JumpSeat App Seeks To Supplement Notams

 - December 15, 2021, 12:24 PM
The JumpSeat app's map allows users to click on any airport to see if any reports have been posted with critical information for pilots.

A new iOS app called JumpSeat has launched to help crowdsource important information that isn’t always included in a Notice to Air Missions (notam). The app has been in beta testing since June and is now available to any user, currently for free.

JumpSeat was launched by company co-founders Ben Zavadil and Brad Doebelin to provide an easily accessible repository of information that either isn’t covered by notams or that pilots have to search for in siloed locations such as online forums and social media or that might be local knowledge from ground handlers.

“We’ve seen complaints resounding across the industry,” Zavadil said. “Notams don’t solve this. This isn’t necessarily the fix, but we have the technology to get away from [forums], scouring Facebook, or hoping our operations department gets good information or hoping that siloed information gets out.”

The app offers a simple presentation of a world map populated with airports. Click on any airport to see reports about that airport or the local terminal area forecast. To add a report, users can click on the plus button and then select the type of event, such as runways/taxiways, ATC, scams, fuel, violence, strikes, and weather.

Although there are many airports with no reports yet, users can view a feed of all reports, beginning with the latest. Many of the reports concern fuel shortages, for example, a December 13 report about Cape Town International Airport where “Fuel is limited, better check it’s available before you operate.” According to Zavadil, “A lot of this comes from my experience with ferry pilots, who don’t know where they’re going from one week to the next.”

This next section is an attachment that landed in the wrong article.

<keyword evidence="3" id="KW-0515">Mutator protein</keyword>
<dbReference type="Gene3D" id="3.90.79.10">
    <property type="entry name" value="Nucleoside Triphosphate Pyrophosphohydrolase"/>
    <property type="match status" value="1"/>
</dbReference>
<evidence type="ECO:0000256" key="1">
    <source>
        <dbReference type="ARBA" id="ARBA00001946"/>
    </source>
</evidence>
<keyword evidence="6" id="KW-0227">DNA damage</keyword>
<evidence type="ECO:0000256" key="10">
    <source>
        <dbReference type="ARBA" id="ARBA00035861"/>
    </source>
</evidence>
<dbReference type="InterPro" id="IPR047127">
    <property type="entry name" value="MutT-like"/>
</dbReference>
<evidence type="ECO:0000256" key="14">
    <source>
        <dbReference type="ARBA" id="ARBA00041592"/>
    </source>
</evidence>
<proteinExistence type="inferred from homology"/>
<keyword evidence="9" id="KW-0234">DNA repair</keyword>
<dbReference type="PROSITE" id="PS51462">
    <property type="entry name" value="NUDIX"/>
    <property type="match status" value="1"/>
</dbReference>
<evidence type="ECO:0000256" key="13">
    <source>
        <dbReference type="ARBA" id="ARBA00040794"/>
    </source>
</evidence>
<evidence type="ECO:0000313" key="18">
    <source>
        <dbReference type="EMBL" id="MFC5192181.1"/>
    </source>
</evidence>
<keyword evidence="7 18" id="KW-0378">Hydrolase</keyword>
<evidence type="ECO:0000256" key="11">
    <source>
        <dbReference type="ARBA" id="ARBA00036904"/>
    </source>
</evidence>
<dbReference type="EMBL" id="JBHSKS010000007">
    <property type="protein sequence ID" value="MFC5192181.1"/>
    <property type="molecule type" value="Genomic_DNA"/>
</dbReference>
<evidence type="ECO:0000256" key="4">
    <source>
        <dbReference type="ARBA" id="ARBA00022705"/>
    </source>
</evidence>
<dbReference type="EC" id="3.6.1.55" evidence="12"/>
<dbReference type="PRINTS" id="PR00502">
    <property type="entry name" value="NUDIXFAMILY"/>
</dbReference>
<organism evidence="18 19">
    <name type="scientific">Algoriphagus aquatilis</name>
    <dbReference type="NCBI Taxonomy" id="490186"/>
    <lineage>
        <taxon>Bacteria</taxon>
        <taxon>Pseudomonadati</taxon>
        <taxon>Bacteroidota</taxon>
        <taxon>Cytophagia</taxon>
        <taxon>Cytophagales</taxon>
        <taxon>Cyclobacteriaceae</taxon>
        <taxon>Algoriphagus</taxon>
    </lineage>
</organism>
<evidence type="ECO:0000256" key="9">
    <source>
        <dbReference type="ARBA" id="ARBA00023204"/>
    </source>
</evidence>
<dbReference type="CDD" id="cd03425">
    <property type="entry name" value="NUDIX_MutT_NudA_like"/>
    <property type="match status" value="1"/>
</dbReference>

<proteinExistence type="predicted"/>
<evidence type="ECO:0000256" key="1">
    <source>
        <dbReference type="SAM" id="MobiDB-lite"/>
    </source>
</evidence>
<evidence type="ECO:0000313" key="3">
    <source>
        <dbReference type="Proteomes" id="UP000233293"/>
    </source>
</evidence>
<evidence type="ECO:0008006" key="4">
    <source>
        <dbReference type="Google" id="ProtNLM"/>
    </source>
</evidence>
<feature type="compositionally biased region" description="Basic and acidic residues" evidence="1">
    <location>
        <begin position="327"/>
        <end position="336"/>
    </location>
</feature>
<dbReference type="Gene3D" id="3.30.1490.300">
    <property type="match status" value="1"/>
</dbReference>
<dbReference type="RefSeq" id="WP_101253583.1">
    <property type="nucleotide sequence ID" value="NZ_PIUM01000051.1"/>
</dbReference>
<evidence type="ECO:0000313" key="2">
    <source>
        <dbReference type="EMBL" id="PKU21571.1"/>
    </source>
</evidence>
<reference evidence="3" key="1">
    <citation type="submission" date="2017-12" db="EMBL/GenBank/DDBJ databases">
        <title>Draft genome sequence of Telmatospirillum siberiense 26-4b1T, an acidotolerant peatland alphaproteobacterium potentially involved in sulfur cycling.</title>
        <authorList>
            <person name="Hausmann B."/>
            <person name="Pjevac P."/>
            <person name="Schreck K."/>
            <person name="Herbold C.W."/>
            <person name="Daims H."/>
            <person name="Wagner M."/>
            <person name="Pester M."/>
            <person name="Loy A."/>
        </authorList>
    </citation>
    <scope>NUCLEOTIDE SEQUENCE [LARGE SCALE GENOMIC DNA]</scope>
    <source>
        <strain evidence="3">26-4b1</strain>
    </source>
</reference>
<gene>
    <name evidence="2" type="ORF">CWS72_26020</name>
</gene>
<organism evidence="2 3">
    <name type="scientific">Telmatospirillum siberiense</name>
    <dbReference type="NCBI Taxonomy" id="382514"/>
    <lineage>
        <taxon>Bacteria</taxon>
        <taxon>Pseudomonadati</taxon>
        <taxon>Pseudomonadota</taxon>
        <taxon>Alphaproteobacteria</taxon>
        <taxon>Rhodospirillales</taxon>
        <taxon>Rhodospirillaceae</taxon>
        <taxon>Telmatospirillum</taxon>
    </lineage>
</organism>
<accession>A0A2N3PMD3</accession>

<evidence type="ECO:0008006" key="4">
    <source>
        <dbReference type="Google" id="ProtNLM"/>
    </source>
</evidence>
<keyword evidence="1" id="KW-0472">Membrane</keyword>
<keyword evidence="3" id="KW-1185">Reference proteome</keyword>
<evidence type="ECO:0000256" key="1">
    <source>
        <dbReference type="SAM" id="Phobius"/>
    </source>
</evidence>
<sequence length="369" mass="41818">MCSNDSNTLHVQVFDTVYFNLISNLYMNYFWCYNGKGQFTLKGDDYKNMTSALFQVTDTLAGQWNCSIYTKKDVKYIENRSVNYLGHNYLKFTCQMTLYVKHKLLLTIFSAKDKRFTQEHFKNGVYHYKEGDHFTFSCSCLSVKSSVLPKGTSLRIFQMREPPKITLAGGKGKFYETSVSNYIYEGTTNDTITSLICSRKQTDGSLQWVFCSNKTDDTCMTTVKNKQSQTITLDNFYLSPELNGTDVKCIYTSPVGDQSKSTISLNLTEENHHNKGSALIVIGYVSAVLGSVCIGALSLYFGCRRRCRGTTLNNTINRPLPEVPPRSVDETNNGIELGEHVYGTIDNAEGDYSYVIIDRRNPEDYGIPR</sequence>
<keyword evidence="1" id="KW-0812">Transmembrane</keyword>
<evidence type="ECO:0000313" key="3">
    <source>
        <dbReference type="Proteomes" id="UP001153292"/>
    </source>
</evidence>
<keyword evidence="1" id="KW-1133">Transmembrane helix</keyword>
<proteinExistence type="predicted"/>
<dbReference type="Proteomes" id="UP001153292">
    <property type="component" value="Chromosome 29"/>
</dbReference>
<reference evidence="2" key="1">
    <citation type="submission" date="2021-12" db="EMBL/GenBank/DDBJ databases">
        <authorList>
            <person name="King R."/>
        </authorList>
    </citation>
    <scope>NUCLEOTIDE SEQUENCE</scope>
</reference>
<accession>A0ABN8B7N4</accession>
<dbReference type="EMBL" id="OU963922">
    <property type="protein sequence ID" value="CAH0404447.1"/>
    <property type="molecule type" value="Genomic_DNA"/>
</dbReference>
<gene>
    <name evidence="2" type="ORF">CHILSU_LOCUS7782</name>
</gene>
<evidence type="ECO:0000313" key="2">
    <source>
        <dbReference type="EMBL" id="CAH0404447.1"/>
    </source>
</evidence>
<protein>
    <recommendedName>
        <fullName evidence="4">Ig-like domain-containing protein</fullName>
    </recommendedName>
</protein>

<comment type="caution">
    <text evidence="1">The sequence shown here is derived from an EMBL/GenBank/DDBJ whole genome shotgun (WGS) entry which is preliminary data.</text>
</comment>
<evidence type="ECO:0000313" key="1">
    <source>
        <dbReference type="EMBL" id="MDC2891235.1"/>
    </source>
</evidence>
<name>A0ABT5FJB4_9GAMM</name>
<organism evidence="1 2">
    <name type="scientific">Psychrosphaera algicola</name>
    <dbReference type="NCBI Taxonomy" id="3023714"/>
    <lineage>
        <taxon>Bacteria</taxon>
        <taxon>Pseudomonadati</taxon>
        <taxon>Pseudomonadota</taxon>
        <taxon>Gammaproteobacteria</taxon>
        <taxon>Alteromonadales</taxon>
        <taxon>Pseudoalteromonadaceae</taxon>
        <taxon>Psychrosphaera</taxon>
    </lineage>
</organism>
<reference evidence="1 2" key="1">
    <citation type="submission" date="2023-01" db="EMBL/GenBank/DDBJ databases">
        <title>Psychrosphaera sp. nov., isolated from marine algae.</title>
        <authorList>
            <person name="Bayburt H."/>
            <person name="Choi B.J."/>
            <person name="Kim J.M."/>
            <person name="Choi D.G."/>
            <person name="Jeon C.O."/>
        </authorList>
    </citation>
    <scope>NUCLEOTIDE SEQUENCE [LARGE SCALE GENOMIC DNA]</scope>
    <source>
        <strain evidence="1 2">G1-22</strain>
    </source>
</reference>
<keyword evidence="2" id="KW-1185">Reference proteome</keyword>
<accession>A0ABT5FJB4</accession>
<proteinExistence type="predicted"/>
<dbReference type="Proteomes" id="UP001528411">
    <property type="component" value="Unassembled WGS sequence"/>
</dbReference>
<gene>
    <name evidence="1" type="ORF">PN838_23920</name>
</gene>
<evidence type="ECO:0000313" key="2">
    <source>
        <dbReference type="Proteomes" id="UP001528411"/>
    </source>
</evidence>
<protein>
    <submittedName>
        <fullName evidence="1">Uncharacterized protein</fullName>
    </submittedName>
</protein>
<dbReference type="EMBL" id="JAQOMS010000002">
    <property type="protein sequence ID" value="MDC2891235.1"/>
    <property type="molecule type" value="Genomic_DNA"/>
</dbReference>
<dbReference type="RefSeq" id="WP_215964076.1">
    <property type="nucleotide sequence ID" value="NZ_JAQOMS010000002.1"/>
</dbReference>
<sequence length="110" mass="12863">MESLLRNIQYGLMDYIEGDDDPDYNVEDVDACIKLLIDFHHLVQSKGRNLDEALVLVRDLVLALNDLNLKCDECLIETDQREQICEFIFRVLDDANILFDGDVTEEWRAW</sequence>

The feed view shows the most recent reports by JumpSeat users.

Both Zavadil and Doebelin are well aware of the problems affecting the notam system, which includes scores of useless warnings about 200-foot towers miles from airports and other non-pertinent information. And they believe that JumpSeat can help mitigate some of the problems with notams. “If it’s fully crowdsourced, it’s not going to eliminate all the riff-raff,” Zavadil said, “but we want to make sure people are aware of what’s going on.”

He cited an example a few years ago when he was working in international operations where flights to Ethiopia were being impounded for not paying a “tax” that no one knew about. However, it turned out that the insurance company covering the aircraft was aware of this information, and it would have been helpful for pilots to have known about the situation. “If the information is not available, then you have to come up with it every time,” he said.

Users can upvote posts in JumpSeat, and the founders plan to add a function to flag an item so its information can be reviewed. “It’s really about the community,” said Doebelin. “That’s why we have the upvoting.” 

Another future function is how to share critical information, perhaps with an alert level indicator. This could be done by pinning an urgent post to the top of the feed or by adding some kind of notification system for users. “We’ve got a couple of avenues to look at,” Zavadil said. 

JumpSeat’s revenue model will likely involve a subscription at some point, but the founders are still working on developing the content and functionality. The core features will remain free, similar to how the sports-tracking app Strava works. “We want to make sure people get the information they need,” he said, “and that they’re not locked out until they pay.”